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Twenty years ago on a regular Tuesday morning in September, people were at work. Kids were in school. Tourists were sightseeing. Moms were grocery shopping. People were boarding flights.

Individual worlds were moving along, step by daily step.

Breaking news flashed and the tragedy of a plane crash into New York’s World Trade Center was a riveting story. Sad and scary, but for most, life continued on its normal course.

Then came the jarring disruption of a second plane crash while cameras were trained on the already burning North Tower. On-air journalists grappled with the images flooding in. A nation watched in dismay, processing.

This was no longer a sad accident.

It was now a powerful, collective moment breaking into our individual lives.

The safe, secure, comfortable United States was being attacked.

For those of us old enough, we have a story to recount—where we were when we heard. How we could not believe what we were hearing. How this did not make sense.

You do not attack a country by flying airplanes into buildings.

But they did.

And the ensuing horror became collective in ways our lives rarely are.

The terrible timeline unfolded and became our own.

The news started to sink in and like the passengers on Flight 93, our first instinct was to reach out. We reached out for comfort, calling a loved one. We reached out for reassurance, trying to be sure we are not alone. We reached out for support, to be sure we are known while facing the unthinkable.

Those passengers went from strangers to intimately linked heroes and we as Americans found ourselves linked at the deepest levels.

For many of us a regular flight can send jolts of adrenaline from bumpy crosswinds, but the fear processed by passengers that day was turned into life-saving action.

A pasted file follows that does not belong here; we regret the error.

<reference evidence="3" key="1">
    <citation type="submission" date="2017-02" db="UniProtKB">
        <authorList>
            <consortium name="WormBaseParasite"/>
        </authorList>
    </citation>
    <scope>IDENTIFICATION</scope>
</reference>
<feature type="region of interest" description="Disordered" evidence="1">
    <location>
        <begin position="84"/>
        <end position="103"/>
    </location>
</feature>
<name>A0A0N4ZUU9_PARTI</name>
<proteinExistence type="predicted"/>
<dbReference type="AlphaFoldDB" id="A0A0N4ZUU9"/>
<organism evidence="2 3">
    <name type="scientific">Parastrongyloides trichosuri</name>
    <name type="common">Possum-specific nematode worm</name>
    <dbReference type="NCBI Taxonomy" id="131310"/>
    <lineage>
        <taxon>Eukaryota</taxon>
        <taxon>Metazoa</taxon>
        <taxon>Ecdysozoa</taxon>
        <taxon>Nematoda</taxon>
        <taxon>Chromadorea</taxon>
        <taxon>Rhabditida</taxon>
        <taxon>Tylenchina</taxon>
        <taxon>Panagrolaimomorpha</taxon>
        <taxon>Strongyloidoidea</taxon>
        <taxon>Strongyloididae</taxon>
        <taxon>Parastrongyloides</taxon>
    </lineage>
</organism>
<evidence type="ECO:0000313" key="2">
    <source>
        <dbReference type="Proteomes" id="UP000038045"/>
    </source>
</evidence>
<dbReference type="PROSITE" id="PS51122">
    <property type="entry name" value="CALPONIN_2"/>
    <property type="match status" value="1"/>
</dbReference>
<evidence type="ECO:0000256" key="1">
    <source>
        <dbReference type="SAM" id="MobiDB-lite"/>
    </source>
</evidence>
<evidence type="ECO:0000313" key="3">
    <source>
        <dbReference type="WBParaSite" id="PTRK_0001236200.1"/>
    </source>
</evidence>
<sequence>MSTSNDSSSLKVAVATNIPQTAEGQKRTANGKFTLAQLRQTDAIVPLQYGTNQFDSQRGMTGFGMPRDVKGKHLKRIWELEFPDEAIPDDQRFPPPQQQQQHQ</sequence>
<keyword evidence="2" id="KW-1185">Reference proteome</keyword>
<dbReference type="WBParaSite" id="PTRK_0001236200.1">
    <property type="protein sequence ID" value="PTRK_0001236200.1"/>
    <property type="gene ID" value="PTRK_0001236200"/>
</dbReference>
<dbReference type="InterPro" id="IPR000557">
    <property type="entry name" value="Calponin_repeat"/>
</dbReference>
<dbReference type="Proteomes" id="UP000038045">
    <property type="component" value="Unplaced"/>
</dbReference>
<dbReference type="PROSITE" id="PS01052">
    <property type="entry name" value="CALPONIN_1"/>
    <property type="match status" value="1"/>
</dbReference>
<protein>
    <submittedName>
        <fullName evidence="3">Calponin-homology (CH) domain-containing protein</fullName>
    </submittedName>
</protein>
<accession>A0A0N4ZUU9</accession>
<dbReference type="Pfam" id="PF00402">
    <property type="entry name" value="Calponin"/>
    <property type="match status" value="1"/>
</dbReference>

We never know when the moment will arrive.

We do our jobs. We live our lives. We make our way, now more than ever, as individuals in worlds crafted for us and by us.

We don’t let these kinds of tragedies inside of our virtual worlds. This kind of pivotal moment can only crash in. It will make us or break us. It makes us shrink in horror as we recoil from what we all know is inevitable. Our lives will end.

Yet this is the kind of moment that can bring clarity: we are in this together.

We watch now as an exit from Afghanistan and the war ignited by this attack means more lives lost. Heroes once again rushed in and there are tragic images of people falling from planes, fighting to get on planes. These visuals jolt us out of our normal realm.

We look now to breach divides caused by a virus spread the world over and into our classrooms and homes and hospitals.

We bicker over ideological differences while striving for a stronger community.

Our choice is like the one passengers on United Airlines Flight 93 faced when they attempted regain control of the plane from the terrorists. Of the four hijacked planes that day, United 93 was the only one that did not reach its intended target, believed to be the United States Capitol building.

We can sit quietly on the back of the plane in fear and await our fate or we can reach out of our virtual worlds to make real connections that will save lives, that will put others ahead of ourselves.

This is a time to remember, but also to teach and grow. We owe it to a generation who did not experience the gravity of the moment for themselves.

So we tell the stories of the heroes of 9/11 and find strength.

We remember the sacrifices made and find inspiration.

Those passengers in the back of the plane took a vote and decided it was better to take action.

We hope we all will follow suit.

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